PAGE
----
Quinedale Igniter Daisy goes TOP in class with five Excellents
At the ripe old age of 18, Balraj and Hardeep Singh’s oldest cow, Daisy, has been named one of New Zealand’s top Holstein Friesian’s achieving five Excellent scores in her TOP Classification inspections.
Quinedale Igniter Daisy, or “Daisy” as she’s known, had her last calf in March 2020 on the Singh’s Taupiri farm, where they milk 190 cows year-round, on 70 hectares, calving half their herd in Spring and half in Autumn.
Balraj says Daisy was destined for her “final hoorah” three years ago but after almost separating her with the cull cows he says the family’s heart sank and they couldn’t do it. As a result, Daisy has remained on the farm happily raising calves.
“It’s a nice way for her to retire. She’s really well into her retirement now, but she still runs to the feed trailer every day,” says Balraj’s son Shneil.
TOP Classification aims to improve the overall standard of type and conformation of the New Zealand Holstein Friesian cow by recognising each individual cow’s functional strengths and/or weaknesses and grading her accordingly with a Classification Award.
Every year members of Holstein Friesian New Zealand have the opportunity to submit their registered in-milk heifers and cows for Classification by Holstein Friesian New Zealand. All cows classified are also scored on a linear system for Traits Other than Production (TOP) and classification generally happens in Spring.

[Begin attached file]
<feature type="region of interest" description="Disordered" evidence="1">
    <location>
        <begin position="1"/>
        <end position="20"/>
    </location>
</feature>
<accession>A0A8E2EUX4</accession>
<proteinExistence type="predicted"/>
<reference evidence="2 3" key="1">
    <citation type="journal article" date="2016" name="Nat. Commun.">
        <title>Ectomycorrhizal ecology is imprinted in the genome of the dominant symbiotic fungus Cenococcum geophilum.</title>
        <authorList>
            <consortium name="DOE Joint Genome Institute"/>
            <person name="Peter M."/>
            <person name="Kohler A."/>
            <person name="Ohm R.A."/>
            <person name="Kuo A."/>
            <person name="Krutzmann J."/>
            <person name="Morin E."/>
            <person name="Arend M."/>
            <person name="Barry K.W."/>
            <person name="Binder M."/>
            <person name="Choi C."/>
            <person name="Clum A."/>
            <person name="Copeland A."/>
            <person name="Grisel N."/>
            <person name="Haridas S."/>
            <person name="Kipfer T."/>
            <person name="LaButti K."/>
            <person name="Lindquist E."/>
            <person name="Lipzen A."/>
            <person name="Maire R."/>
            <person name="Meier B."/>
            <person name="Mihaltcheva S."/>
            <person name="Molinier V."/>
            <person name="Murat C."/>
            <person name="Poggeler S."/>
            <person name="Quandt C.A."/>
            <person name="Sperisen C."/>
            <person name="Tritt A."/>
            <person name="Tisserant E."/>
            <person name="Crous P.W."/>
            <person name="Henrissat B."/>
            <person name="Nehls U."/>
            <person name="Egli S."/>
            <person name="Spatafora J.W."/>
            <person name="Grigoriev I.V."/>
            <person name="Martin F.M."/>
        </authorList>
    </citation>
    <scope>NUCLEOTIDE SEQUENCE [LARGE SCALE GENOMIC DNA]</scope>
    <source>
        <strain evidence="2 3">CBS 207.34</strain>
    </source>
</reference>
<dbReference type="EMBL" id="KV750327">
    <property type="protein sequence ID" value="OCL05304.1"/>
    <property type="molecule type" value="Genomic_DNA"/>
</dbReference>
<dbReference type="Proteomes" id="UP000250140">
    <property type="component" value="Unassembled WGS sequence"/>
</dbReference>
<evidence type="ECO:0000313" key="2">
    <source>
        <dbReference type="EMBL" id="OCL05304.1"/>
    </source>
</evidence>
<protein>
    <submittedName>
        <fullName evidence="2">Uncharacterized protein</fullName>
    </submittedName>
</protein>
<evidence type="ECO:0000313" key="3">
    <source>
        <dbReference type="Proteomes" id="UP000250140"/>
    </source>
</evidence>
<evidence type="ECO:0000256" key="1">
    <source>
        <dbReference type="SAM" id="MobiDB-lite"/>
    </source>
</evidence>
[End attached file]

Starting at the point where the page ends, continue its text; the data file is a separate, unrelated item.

Shneil says it is exceptional for a cow to achieve five Excellent scores over their lifetime and to be still scoring Excellent at 18-years-old is a great achievement.
He says Daisy has been an outstanding cow from very early on, also winning and placing in the Semex On Farm Competitions as both a seven and eight-year-old.
Her best production was as a 14-year-old where she produced 9,632 litres of milk solids, 442kg fat and 272 kg of protein in 299 days.
“She’s got great longevity and has always been able to get back in calf. She’s had enough of walking to the cow shed now so she’s semi-retired. She reared three calves for us in Autumn and now she’s rearing two from Spring calving,” says Shneil.
Her sire is Summershade Igniter and her last calf, born in March, is by Walnutlawn Sidekick, Shneil saying the Singh’s use overseas genetics on their herd from both Canada and North America.
“We’re really looking forward to her last calf reaching breeding age, given how well Daisy has done.”